Can I have a variable in my dictionary in python?

Is it possible to have the key or the value in a python dictionary be an outside variable?

for example:

a = 50
b = 60

new_dict = {a: "hello", b: "hi"}

I’m not sure one would even want to do this but I was curious.

Hi @dev6623677446 , you can try out:

a = 50
b = 60

new_dict = {a: "hello", b: "hi"}
print(new_dict)

Result:

{50: 'hello', 60: 'hi'}

The question is, what if we change the values of a and/or b?

a = 60
b = 70
print(new_dict)

Result:

{50: 'hello', 60: 'hi'}

We see the same result.
When we assign the keys with variables, only the values are used during the dictionary creation.
The key must be hashable. This means it is immutable : static and cannot be modified .

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Yes, this would be a fairly common usage. But as @tezza_chen mentions it is not a which is stored as a key but the object a references. If you’re unfamiliar with it then it might be worth looking into mutable and immutable objects in python (especially if you are familiar with the concept of “variables” from other languages).

Some folks make an analogy of names being labels you stick on objects, e.g. you can add several labels to the same object you can take your label off and stick it on another object and so on).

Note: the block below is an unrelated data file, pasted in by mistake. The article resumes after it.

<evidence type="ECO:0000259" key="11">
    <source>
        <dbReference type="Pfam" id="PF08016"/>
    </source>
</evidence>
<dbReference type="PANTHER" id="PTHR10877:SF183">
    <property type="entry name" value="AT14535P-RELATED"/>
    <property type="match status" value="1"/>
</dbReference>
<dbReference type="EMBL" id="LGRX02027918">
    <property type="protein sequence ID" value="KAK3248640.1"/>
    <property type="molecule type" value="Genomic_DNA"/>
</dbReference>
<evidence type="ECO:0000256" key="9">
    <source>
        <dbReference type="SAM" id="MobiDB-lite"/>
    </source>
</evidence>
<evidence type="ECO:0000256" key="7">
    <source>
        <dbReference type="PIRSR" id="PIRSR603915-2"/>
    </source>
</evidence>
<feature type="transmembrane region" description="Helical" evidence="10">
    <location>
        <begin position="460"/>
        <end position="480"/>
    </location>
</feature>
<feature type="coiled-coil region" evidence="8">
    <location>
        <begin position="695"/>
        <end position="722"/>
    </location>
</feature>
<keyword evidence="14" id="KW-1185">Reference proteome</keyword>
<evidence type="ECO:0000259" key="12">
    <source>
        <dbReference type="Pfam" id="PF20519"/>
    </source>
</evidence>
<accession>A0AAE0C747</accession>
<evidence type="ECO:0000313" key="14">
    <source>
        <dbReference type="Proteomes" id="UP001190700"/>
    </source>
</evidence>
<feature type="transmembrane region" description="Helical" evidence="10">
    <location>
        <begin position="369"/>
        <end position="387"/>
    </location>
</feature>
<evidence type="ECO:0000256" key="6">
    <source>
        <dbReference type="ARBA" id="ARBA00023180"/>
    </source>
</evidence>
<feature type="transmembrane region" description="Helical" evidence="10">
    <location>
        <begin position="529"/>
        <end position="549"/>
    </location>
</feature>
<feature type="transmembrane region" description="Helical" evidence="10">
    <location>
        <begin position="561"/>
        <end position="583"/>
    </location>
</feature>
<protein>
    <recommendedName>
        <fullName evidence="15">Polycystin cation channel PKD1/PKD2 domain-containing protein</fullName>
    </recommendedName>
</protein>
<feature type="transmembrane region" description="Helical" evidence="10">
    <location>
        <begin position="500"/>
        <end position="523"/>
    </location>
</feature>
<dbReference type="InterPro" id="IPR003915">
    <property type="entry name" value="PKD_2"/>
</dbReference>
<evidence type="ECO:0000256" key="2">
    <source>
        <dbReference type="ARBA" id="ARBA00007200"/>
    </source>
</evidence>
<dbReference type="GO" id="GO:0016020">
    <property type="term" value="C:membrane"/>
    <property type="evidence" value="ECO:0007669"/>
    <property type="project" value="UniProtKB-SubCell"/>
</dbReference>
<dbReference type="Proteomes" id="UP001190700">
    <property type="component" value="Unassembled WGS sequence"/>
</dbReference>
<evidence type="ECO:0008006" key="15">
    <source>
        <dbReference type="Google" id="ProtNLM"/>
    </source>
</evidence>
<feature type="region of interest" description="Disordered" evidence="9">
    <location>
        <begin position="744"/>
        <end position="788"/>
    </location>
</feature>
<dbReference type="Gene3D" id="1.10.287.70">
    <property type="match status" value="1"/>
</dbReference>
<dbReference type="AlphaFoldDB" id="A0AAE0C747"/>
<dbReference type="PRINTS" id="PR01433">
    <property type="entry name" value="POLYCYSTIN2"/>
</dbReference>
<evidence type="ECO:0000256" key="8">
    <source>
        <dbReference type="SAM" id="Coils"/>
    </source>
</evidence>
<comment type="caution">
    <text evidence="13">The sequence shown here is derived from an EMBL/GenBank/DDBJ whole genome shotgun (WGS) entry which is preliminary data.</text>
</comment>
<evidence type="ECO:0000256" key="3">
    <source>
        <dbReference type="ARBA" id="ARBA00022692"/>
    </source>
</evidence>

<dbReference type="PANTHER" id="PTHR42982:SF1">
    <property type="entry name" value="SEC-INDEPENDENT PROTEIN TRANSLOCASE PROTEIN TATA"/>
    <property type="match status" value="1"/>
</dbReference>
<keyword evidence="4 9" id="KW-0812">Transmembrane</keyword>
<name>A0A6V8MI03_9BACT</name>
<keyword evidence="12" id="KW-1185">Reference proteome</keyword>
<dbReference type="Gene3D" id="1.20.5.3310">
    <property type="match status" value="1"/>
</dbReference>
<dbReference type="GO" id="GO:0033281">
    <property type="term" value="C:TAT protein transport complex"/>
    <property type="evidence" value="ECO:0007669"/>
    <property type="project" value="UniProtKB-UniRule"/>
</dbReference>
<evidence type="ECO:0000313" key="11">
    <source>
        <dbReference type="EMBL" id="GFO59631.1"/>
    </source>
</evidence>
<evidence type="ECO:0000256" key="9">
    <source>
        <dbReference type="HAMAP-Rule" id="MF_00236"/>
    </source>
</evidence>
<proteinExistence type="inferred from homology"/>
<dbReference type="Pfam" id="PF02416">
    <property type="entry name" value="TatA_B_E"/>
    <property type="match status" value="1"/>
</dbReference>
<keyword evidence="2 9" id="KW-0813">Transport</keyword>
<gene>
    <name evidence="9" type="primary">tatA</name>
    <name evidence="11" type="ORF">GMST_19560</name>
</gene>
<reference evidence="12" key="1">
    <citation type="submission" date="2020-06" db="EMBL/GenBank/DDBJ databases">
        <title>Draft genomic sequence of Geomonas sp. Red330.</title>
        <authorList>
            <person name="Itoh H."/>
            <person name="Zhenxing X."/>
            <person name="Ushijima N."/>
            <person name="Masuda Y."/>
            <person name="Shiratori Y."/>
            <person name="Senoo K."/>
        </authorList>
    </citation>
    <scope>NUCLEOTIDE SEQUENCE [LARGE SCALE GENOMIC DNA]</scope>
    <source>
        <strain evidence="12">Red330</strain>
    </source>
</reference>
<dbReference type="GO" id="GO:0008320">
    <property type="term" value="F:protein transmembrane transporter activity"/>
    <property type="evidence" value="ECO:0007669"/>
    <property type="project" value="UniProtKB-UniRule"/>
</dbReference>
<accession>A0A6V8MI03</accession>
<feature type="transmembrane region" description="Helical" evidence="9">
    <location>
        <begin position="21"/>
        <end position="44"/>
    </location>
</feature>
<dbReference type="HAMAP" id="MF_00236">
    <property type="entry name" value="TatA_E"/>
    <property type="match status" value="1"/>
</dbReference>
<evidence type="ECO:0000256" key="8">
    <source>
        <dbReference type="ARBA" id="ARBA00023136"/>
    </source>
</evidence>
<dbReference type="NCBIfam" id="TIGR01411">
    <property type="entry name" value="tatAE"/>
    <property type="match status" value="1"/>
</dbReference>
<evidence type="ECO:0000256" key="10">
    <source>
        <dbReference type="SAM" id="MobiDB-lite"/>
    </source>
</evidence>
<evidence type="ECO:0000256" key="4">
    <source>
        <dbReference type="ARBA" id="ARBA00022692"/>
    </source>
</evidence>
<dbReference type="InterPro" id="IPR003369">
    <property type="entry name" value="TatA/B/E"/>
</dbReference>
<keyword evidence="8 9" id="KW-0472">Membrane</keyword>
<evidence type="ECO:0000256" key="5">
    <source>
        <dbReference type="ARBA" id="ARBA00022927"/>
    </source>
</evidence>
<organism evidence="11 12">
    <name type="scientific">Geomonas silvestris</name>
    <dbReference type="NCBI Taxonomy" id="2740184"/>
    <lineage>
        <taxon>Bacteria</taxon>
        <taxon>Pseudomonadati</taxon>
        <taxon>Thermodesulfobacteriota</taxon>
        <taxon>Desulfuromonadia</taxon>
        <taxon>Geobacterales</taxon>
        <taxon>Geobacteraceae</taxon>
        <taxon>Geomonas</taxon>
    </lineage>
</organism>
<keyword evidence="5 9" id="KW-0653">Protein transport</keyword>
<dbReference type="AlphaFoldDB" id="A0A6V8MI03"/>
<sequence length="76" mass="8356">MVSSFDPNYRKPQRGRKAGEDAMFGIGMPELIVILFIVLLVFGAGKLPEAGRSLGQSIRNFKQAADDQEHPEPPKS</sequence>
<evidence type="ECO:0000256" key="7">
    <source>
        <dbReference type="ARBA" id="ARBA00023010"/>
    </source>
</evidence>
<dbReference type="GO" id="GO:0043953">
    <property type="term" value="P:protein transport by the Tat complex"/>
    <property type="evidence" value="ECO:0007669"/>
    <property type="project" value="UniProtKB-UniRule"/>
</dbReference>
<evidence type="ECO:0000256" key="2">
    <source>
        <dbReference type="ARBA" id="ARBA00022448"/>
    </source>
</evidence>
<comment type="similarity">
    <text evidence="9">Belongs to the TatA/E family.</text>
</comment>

For a very short intro you can treat a like a label which references the actual object, in this case an integer with a value of 50. Integer objects in Python are immutable (they cannot be changed). You can change your label a to reference something else but you cannot directly change the integer object itself. A quick('ish) example-

a = 50
b = a  # b now references the same object as a
print(b)
Out: 50
a = 60  # change the *object* a references
print(b)  # has b changed?
Out: 50  # no, it still references the first object

Contrast this with a list which does have methods to mutate the object (methods like .append, .pop, .sort and so on). If you can separate the name or identifier a from the object it references then Python will make start making more sense.

So back to the dictionaries, your key uses that first object, integer 50.The key itself is hashable, an integer object with a value of 50 that cannot be changed. It doesn’t matter then what you do with the label a; the dictionary uses that first object as a reference.

To take this a step further so it’s clear, keys which aren’t valid would throw an error when creating the dictionary. The following example would throw an error as your list object could be modified and the key contained by the dictionary itself would be altered which would be very undesirable-

a = [50]
new_dict = {a: "hello"}
TypeError: Unhashable type: 'list'

The comment about hashable types being immutable is that you can’t use mutable types in the first place.

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@tgrtim gives an excellent explanation of mutable and non-mutable objects and what this means in terms of referencing values. If you’re interested in what the term hashable means (this was a long-standing source of confusion for me), here is a good blog post that explains it: https://betterprogramming.pub/3-essential-questions-about-hashable-in-python-33e981042bcb

1 Like